By Nick Valencia and Leslie Tripp, CNN
Dalton, Georgia (CNN) - Pastor Ernesto Mendez looked over his congregation as sunlight poured through the windows of the Iglesia Bautista Nueva Vida church one recent Sunday afternoon. The church was celebrating its 30th anniversary, and some 300 parishioners, nearly all of them Latino, were there to hear the service in Spanish.
On a projection screen behind them, there was a sentence in Spanish: “God sent Rev. Ernesto to Dalton for us.”
In this small southern town near the Tennessee border, it’s not uncommon to see huge crowds of Latinos gathered at church, at work or in school. The Latino population grew for decades as workers came to work in the city’s carpet and textile industry. As of 2010, 48% of the city’s 33,000 residents were Latino, according to the U.S. Census.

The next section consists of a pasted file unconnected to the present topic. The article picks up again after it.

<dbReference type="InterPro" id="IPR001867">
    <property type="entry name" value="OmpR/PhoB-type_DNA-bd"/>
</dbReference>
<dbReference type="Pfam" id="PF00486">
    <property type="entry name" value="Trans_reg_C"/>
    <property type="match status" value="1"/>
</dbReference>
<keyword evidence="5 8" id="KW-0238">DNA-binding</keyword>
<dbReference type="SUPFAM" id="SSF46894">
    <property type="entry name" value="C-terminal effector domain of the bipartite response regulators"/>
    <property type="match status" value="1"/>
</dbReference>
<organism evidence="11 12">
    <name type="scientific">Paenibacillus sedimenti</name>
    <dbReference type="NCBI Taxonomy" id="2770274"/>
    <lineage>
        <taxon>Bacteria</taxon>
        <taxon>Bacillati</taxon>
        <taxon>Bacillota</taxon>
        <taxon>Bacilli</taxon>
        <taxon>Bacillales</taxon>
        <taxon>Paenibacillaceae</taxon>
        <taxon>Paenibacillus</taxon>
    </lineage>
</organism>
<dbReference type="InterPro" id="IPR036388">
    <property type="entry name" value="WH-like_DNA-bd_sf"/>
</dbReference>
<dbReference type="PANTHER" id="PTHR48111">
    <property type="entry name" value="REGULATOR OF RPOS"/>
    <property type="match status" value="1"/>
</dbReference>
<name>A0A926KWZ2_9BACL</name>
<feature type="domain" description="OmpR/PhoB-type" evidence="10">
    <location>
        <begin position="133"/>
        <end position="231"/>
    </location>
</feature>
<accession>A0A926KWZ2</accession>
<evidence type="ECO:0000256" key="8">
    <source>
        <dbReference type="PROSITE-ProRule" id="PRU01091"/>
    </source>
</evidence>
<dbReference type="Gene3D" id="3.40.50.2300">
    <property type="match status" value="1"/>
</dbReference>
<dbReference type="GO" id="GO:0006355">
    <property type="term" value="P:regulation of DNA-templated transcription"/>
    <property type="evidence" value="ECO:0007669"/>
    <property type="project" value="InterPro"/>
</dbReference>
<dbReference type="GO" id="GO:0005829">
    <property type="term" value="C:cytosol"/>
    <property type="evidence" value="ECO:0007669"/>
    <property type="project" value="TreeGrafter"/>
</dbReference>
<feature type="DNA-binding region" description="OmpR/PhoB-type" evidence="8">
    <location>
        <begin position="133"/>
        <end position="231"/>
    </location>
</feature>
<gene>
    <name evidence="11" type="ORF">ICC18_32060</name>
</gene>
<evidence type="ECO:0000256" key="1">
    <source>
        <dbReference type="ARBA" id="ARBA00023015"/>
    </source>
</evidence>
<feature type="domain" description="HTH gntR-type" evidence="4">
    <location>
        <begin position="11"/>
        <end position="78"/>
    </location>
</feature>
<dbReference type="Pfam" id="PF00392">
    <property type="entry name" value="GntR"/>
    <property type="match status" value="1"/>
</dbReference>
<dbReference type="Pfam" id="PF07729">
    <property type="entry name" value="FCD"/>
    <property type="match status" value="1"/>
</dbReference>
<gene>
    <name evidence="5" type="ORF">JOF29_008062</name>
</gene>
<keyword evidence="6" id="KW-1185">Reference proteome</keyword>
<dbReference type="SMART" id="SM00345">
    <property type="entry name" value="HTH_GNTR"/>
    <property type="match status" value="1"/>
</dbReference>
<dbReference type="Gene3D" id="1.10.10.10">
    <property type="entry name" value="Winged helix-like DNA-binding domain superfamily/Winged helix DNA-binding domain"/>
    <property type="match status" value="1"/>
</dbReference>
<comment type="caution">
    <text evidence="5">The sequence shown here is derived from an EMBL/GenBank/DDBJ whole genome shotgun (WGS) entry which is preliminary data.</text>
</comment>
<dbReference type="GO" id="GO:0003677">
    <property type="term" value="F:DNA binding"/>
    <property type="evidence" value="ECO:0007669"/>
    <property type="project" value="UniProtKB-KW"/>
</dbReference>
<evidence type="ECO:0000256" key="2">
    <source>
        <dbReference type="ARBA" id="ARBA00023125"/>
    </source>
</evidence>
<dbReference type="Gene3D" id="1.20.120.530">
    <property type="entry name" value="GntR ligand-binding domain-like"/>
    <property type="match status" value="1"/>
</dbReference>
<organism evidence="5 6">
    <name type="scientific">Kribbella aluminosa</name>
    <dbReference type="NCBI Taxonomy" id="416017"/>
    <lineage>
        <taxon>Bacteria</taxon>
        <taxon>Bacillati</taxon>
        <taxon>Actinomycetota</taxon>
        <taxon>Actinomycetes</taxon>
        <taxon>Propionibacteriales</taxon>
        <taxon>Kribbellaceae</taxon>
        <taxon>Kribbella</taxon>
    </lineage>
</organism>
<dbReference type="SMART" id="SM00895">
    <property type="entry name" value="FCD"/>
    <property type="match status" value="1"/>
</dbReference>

But Georgia’s new immigration law, known as HB 87, has caused some concern for Dalton’s Latino community. The law has been in effect about six months, though some of the strictest parts of the bill are under a court challenge. Those provisions would give officers the right to check for citizenship during a criminal investigation or to penalize someone knowingly transporting illegal immigrants during the commission of a crime. Speeding or driving without proper equipment could be considered crimes.